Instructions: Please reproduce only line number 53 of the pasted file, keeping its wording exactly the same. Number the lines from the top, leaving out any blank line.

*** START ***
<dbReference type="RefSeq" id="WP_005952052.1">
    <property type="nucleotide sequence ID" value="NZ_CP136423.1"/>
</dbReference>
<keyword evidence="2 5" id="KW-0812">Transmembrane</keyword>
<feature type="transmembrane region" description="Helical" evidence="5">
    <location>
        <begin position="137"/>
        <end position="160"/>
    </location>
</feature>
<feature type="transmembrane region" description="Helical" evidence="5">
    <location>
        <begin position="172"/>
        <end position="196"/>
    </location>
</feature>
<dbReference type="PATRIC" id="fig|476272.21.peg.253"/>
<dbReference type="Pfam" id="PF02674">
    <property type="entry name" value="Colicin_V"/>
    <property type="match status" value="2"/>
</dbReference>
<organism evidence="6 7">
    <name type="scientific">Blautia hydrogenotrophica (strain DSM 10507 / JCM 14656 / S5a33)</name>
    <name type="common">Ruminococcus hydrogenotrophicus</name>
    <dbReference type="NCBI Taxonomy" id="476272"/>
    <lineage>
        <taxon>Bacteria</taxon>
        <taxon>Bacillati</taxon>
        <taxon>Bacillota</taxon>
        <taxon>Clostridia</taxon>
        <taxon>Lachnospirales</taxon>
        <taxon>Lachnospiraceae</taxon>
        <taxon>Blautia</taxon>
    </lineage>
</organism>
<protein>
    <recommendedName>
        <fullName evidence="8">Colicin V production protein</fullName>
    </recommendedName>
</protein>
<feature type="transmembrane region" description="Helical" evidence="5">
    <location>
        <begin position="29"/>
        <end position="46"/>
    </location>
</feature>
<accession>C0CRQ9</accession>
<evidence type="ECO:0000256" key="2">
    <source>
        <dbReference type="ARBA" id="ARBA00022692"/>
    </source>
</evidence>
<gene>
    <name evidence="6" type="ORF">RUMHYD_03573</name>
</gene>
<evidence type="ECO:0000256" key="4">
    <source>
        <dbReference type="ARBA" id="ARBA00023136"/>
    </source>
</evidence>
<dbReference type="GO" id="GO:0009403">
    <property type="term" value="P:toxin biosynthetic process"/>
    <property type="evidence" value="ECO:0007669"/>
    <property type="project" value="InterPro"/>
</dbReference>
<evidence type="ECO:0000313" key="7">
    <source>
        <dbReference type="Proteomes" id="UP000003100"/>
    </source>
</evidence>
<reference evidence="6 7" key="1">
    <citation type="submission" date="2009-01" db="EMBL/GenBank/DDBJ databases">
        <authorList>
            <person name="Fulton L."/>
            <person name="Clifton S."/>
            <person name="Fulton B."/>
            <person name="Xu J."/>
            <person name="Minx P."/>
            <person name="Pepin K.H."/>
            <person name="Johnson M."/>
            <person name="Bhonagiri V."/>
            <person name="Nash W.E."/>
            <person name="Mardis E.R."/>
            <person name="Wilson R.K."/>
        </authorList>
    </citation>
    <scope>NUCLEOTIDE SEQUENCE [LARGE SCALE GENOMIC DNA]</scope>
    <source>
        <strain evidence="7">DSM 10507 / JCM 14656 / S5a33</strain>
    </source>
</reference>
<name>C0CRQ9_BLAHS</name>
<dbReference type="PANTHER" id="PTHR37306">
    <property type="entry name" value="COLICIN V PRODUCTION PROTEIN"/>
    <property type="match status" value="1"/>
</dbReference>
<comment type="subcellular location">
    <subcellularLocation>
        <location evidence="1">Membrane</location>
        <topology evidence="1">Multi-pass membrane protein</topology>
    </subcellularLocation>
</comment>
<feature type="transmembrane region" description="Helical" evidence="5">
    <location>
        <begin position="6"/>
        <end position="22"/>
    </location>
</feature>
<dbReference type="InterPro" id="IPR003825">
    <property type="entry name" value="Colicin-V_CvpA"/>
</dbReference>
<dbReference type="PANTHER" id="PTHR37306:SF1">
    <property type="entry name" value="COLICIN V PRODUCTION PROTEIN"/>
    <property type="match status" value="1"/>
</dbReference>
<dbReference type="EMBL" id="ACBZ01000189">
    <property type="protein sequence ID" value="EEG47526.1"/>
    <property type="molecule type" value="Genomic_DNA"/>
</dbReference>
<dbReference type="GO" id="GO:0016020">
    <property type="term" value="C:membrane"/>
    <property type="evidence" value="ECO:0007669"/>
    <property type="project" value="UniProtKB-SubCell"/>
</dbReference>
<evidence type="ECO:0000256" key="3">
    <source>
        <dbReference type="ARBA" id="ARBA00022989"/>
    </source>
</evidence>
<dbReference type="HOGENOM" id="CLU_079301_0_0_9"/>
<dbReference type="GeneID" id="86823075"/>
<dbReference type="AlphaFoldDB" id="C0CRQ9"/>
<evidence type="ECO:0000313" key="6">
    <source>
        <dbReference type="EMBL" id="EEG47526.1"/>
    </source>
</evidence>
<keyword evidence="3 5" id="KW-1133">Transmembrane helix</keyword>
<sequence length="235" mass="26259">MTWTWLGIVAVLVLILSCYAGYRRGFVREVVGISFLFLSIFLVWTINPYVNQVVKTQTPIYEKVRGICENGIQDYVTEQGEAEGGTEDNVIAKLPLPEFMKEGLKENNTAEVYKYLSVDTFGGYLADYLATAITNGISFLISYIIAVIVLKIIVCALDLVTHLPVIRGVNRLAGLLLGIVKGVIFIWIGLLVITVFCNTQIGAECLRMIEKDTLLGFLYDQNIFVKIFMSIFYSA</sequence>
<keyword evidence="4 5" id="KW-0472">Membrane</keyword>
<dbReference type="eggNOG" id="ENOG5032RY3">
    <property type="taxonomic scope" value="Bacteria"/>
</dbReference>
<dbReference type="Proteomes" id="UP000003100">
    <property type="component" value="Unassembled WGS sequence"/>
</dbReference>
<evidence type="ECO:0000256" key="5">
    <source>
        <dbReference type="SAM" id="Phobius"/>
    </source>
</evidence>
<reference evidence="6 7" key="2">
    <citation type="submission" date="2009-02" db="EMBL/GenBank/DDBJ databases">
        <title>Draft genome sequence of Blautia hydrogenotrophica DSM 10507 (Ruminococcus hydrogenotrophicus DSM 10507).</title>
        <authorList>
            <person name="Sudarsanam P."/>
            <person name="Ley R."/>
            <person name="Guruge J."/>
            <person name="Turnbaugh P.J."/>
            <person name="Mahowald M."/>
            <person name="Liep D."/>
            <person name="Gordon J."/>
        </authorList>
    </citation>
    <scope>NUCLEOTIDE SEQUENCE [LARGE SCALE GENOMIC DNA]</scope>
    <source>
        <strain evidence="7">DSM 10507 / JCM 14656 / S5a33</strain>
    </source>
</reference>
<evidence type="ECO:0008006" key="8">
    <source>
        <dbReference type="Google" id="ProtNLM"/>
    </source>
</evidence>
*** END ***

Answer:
<gene>